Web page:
OpenWrt 23.05 released with MbedTLS by default, Rust packages, over 1,790 supported devices

OpenWrt 23.05 open-source Linux operating system for routers and resource-constrained headless embedded systems has just been released with over 4300 commits since the release of OpenWrt 22.03 a little over a year ago.

The new release now supports over 1790 devices or about over 200 new devices compared to the OpenWrt 22.03 release with notable new targets including the ipq807x target for the Qualcomm IPQ807x WiFi 6 SoCs, the mediatek/filogic subtarget for the Mediatek Filogic 830 and 630 SoCs, and the sifiveu target for the HiFive Unleashed and Unmatched RISC-V development boards.

OpenWrt 23.05

OpenWrt 23.05 switches from wolfSSL to MbedTLS as default because the latter has a much smaller footprint and offers a more stable ABI (application binary interface) and LTS releases, but it does lack support for TLS 1.3, so users who need the latter may still switch to wolfSSL if needed.

Another highlight of the new OpenWrt release is support for packages written with the Rust programming language, and some examples include bottom, maturin, aardvark-dns, and ripgrep.

Core components have been updated with Linux 5.15.134 now used for all targets as well as busybox 1.36.1, an upgraded toolchain relying on musl libc 1.2.4, glibc 2.37, gcc 12.3.0, and inutils 2.40, and for networking OpenWrt 23.05 now uses hostapd master snapshot from September 2023, dnsmasq 2.89, dropbear 2022.82, and cfg80211/mac80211 from kernel 6.1.24.

The migration from migrated from swconfig to DSA configuration that took place in OpenWrt 21.02 and OpenWrt 22.03, is not an issue anymore in OpenWrt 23.05, and most people should be able to upgrade from OpenWrt 22.03 through the sysupgrade utility which will do its best to preserve the configuration. The developers still recommend backing up the configuration before going ahead with the upgrade just in case. You can also download binary images for your target(s) for a new installation.

Further details may be found in the official announcement.

Via Phoronix

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11 Comments
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itchy n scratchy
itchy n scratchy
4 months ago

Great news!

Still 2 things I don’t understand:

Why would you choose for a router a default TLS implementation that lacks the most modern issue of the standard and thus presumably the most secure implementation?

Why staying with an old kernel and backporting large chunks from a newer kernel instead of directly using an up to date kernel? I would understand falling back to an older kernel for some architectures not supporting a modern kernel, but taking all platforms hostage??

JJJ
JJJ
4 months ago

I think a lot of people would take issue with “more modern = more secure” – the counter argument is that people have had such a long time to look at the old one, so it’s more likely that any issues have been discovered.

Also, the 5.15 kernel is receiving updates until oct 2026. So they are again choosing long-term stability over new features. For a router this makes sense to me.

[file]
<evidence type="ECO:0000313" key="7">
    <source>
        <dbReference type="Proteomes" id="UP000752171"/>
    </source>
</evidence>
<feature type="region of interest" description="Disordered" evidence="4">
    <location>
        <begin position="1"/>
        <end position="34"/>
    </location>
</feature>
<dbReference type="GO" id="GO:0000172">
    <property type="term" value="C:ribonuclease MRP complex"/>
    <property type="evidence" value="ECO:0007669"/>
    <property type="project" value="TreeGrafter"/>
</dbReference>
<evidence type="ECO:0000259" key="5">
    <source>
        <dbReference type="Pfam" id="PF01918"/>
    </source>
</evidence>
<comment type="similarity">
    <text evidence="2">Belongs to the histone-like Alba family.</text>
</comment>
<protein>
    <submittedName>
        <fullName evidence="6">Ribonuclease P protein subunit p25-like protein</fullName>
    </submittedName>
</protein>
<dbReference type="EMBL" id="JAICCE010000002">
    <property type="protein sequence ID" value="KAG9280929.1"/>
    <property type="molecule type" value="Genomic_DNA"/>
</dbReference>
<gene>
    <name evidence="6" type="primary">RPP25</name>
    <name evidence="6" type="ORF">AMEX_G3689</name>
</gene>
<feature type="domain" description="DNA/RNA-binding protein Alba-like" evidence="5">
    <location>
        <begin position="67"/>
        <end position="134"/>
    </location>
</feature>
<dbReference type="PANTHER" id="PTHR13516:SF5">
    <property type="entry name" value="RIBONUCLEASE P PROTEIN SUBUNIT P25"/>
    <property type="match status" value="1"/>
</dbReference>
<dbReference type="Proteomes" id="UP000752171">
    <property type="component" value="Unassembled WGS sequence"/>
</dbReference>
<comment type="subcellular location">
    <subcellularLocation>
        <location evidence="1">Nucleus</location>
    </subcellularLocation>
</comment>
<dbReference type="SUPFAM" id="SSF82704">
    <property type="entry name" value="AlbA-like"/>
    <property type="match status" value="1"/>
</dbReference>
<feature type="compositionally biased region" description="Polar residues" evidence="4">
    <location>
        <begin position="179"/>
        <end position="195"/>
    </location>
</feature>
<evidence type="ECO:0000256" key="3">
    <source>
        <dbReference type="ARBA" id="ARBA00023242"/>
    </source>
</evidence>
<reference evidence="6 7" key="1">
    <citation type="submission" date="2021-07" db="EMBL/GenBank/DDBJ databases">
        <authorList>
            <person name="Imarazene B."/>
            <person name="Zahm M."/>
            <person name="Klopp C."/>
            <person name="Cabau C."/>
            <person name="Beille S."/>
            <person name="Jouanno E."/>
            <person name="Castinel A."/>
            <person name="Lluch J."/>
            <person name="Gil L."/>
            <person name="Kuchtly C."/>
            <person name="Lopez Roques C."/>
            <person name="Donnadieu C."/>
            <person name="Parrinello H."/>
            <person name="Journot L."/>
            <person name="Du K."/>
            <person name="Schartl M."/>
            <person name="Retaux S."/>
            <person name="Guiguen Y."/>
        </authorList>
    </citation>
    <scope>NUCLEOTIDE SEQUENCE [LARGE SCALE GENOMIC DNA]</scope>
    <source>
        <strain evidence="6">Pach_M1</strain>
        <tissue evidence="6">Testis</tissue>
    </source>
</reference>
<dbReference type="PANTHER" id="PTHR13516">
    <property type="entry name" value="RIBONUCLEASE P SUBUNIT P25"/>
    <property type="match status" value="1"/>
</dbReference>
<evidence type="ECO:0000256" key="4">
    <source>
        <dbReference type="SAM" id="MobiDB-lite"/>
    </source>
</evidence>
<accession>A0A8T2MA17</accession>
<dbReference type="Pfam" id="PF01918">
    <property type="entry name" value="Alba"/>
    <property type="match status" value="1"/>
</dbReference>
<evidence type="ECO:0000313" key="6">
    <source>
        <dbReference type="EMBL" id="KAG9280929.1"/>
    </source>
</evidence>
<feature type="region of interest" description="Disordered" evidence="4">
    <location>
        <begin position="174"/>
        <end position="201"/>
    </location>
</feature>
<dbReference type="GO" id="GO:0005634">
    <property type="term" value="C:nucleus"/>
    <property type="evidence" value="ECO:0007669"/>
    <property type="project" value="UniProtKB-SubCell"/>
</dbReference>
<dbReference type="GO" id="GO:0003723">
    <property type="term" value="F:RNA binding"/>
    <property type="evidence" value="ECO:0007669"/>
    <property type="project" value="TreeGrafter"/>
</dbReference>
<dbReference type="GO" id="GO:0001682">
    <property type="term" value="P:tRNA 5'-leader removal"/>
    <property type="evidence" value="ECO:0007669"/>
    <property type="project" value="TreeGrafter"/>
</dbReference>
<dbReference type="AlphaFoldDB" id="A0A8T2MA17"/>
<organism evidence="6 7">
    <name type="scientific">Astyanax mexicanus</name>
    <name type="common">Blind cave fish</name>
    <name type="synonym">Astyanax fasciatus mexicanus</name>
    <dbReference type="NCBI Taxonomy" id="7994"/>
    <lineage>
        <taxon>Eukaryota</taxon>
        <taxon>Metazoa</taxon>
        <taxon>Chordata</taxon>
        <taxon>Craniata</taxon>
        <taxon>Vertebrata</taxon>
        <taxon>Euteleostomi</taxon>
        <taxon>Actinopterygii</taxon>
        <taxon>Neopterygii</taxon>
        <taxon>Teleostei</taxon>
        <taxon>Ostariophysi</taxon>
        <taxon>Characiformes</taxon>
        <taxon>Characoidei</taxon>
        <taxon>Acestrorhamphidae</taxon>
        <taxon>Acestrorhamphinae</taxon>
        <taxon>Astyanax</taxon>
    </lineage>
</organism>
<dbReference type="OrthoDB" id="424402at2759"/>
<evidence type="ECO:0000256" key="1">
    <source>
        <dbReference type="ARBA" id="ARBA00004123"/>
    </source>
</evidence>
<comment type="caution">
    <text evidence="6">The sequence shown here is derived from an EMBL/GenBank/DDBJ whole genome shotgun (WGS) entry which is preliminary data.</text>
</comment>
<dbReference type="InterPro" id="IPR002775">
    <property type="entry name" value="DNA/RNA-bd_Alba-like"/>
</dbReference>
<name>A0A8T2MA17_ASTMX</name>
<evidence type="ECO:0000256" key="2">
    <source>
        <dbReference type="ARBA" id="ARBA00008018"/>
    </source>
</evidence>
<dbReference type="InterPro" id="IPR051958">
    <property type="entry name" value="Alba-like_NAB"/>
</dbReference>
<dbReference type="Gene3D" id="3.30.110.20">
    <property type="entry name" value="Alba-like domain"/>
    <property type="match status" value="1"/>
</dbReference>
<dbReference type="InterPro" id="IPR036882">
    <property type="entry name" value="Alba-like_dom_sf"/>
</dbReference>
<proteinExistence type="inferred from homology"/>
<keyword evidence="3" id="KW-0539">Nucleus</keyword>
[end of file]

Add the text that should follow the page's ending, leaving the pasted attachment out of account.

Tom
Tom
4 months ago

Yes peope had more time to look at Version 1.2 of the TLS Protocoll, and thats why they decided to create a new version of the protocoll to improve upon the older version. TLS 1.3 is likely much more secure as it removes things like DES and MD5 from the specification.

itchy n scratchy
itchy n scratchy
4 months ago

Well TLS 1.3 definitely should have got enough scrutiny by now. It’s well introduced in the net…

Well obviously 5.15 doesn’t cut the cake, else noone would back port the 802.11 subsystem from a newer kernel.

As TLS mentioned it below, it must again be due to the usual suspects amongst the SOC suppliers working with “smelly BSPs” as TKaiser calls them.

TLS
TLS
4 months ago

Yeah, router are something of a special case and back in the bad old days, you couldn’t even update from one major kernel to another. We got screwed that way by a router SoC maker when I worked at a router manufacturer. They promised kernel 3.x and then we were told that “oh, no, we didn’t mean you could update from 2.x to 3.x, the 3.x kernel has to be factory installed”. Also, routers tend to be a generation or two behind kernel wise and it’s often impossible to use drivers for an older kernel with a later kernel, which… Read more »

itchy n scratchy
itchy n scratchy
4 months ago

Well seeing continuous mainlining efforts on some SOCs I’d expect a bleeding edge kernel to be more promising, at least I got that impression while following the bringing up of some semi recent IPQ based router. There the main issues came IMHO from the outdated openWRT kernel backporting orgy…

Benjamin Hojnik
4 months ago

Now the 10$ question is… Will this release finally fix constant WiFi drops on some mediatek based devices.

maurer
maurer
4 months ago

nope – still there at least for me

Jerry
Jerry
3 months ago

Another $1 question is, does this finally have the DVB drivers for the tvheadend package they’re providing via opkg. It’s silly that you can install the package but need to build your own custom kernel to use it.

bluepuma77
bluepuma77
4 months ago

One thing I don’t understand: Why is a GL.iNet GL-MT3000 not listed in the “Table of Hardware” (1), but it does have an image to download (2).

  1. https://openwrt.org/toh/start?dataflt%5BBrand*%7E%5D=GL.iNet
  2. https://downloads.openwrt.org/releases/23.05.0/targets/mediatek/filogic/
Ray Knight
Ray Knight
4 months ago

The Table Of Hardware is user maintained. No user has added it yet. Only some developers take the time to update their submissions to the Wiki. I sometimes update the Table Of Hardware when I notice missing items, but have not had time recently.

Khadas VIM4 SBC